Tripura tribal woman weaving bridal wear

Gunjali Tripura

Tripura woman chooses to be her boss

Gunjali Tripura, 30, dropped out of school after Class 10 and then broke the usual rural tradition of getting married or being married off. Instead, she has become a weaver, making wedding dresses for tribals.

After completing Class 10, Gunjali, a resident of Sachiram Bari Village, spent a few years helping her family with their work at a nearby natural rubber plantation. The government had planted some rubber trees for the tribals. Gunjali’s family and others tap the trees and process the latex.

Gunjali also picked up weaving from friends and neighbours. One day, she decided to start her own weaving business. She turned up at the Jolaibari branch of Village Financial Services and took a loan of Rs 25,000. She used the money to buy the yarn that is used to weave the pashras or wraps that Tripura’s tribal women wear.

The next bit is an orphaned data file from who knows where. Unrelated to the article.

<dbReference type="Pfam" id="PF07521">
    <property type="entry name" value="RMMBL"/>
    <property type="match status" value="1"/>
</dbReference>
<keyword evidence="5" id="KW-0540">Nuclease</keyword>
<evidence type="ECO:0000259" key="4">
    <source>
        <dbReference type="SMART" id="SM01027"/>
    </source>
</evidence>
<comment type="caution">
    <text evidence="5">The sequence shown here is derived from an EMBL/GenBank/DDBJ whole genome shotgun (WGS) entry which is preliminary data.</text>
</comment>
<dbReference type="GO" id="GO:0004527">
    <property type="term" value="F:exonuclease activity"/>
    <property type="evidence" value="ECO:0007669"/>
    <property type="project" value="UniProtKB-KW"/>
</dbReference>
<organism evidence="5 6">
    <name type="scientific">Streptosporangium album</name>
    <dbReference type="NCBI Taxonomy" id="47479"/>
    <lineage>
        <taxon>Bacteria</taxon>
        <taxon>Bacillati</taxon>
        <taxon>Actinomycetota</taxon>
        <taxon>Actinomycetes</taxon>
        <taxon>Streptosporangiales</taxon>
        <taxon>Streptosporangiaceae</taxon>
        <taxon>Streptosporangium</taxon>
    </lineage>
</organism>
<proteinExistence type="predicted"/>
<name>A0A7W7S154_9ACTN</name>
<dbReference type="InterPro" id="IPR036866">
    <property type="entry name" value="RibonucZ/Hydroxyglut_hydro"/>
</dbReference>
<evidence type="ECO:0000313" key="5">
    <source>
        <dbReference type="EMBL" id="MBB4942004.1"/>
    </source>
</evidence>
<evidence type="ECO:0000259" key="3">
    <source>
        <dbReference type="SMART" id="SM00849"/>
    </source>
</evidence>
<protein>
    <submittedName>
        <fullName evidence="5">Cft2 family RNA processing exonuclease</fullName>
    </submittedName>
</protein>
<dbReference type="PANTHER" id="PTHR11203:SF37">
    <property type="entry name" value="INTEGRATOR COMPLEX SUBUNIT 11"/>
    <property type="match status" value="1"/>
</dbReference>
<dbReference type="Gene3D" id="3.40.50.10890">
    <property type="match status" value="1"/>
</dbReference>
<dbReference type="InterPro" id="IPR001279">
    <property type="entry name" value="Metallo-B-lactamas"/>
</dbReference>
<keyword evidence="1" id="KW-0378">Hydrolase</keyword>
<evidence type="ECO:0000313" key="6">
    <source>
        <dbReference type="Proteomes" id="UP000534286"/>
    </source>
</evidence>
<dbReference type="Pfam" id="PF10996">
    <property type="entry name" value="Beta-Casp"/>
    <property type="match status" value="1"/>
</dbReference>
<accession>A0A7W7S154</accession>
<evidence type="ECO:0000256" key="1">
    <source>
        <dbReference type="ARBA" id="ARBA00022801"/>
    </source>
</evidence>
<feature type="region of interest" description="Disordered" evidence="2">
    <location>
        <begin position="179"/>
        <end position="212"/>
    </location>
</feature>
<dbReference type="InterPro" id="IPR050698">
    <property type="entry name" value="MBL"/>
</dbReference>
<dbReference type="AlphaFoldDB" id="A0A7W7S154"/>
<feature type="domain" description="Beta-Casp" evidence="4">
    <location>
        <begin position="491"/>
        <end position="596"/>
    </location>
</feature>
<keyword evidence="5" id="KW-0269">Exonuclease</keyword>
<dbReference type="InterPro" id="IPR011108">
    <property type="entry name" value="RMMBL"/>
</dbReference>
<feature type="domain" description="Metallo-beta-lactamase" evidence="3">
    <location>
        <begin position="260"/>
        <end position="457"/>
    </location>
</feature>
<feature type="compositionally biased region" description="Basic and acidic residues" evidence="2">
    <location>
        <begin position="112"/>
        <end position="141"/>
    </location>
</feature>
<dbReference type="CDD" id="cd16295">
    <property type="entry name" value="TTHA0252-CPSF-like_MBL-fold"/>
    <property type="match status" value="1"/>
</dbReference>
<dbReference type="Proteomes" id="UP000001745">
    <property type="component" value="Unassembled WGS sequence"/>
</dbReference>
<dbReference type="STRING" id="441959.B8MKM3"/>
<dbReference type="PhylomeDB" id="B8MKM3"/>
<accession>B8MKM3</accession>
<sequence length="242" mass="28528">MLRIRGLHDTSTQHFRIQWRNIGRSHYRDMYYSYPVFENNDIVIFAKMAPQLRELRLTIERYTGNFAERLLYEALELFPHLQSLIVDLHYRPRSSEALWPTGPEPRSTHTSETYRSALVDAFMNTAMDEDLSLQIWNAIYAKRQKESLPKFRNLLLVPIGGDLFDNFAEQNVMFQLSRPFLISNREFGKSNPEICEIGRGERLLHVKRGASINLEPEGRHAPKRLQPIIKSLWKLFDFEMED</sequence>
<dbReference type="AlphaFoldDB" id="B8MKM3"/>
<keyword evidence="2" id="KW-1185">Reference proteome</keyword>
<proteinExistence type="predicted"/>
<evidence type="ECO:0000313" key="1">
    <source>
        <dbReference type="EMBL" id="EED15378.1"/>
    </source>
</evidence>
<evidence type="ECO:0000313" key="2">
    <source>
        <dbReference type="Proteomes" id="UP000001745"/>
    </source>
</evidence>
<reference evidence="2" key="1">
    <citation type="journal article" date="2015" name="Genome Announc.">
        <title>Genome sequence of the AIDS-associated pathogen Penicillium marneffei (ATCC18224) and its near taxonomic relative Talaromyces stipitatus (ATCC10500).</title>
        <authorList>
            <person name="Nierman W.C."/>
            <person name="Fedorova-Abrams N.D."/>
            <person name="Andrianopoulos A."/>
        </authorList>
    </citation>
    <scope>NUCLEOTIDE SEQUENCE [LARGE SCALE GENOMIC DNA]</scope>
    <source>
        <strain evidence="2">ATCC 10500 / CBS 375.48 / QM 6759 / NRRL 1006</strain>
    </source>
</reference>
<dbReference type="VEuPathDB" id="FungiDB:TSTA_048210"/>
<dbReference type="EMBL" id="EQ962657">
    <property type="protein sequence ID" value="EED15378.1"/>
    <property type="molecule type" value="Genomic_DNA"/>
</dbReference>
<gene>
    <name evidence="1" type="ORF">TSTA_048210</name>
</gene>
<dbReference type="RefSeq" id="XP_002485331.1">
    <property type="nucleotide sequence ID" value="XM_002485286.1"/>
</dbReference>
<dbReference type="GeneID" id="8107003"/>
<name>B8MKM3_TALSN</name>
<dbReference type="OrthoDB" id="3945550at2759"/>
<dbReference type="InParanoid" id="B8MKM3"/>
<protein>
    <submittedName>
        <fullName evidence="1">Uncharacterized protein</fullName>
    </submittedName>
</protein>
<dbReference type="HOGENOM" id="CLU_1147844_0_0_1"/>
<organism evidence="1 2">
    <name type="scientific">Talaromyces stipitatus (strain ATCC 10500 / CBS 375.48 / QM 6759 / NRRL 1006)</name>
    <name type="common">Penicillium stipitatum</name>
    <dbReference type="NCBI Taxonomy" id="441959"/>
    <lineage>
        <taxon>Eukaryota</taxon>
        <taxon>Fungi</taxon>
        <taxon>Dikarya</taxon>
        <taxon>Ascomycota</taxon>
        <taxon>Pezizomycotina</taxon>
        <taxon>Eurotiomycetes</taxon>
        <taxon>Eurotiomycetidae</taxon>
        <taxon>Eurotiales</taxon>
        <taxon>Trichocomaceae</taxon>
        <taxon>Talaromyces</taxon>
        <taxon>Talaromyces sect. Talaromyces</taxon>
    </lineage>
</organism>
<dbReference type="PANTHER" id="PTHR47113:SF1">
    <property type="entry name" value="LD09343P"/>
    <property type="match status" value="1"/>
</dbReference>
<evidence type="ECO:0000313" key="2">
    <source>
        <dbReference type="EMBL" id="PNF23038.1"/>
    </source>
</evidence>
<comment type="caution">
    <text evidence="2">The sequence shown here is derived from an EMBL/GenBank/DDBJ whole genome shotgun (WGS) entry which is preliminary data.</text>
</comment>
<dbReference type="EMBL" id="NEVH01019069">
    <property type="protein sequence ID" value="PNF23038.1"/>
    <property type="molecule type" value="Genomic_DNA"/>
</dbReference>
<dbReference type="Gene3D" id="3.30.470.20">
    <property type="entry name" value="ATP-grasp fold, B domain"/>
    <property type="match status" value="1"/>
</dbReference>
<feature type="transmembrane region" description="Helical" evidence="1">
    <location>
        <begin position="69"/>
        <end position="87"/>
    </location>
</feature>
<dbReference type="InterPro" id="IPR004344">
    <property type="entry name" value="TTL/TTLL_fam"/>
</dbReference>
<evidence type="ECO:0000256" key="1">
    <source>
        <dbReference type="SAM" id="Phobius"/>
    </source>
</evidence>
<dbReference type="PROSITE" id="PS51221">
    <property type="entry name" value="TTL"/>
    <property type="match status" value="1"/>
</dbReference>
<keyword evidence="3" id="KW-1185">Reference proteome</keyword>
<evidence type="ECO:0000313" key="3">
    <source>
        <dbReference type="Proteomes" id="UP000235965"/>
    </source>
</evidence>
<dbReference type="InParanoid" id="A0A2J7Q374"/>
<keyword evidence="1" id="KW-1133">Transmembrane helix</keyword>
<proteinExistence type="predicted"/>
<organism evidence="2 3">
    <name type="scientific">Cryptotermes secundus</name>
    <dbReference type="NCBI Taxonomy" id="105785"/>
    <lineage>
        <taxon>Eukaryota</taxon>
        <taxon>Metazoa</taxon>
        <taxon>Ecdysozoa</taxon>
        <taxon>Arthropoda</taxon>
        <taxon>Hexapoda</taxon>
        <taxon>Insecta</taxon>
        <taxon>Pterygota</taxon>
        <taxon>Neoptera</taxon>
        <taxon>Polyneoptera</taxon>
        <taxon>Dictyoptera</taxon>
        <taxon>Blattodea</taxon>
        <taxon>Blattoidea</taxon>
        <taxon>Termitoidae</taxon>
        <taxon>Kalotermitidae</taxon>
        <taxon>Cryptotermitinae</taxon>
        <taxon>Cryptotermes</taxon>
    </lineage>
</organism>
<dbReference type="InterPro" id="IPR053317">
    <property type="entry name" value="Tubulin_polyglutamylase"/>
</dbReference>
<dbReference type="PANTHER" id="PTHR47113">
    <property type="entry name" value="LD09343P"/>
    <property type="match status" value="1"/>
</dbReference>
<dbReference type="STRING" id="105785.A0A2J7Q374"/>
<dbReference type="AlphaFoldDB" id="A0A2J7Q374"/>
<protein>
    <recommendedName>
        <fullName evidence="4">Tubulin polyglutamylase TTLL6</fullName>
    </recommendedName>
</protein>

She buys the yarn from the Jolaibari and Kalachara markets. She focuses on the special pashras that women wear for their weddings.

Gunjali claims she earns an average of Rs 18,000 a month. There are no seasonal variations since weddings among tribals do not depend on any almanack dates. They can get married at any time of the year.

Each of her dresses costs Rs 6,000 to Rs 20,000. She makes silk pashras as well as ordinary pashras. The pashra, a wrap used in cold weather, can be of cotton or eri silk.

Her family members help her but it still takes nearly a fortnight to complete one bridal dress.

She does her weaving on the bamboo looms used by tribals. The yarn she used costs Rs 1,000-1,500 a kilogram, while the zari or decorative golden fibre costs Rs 200 a kg. Gunjali needs nearly 3kg of yarn to make a single pashra.

Published on Nov 8, 2021 | Updated on Apr 13, 2022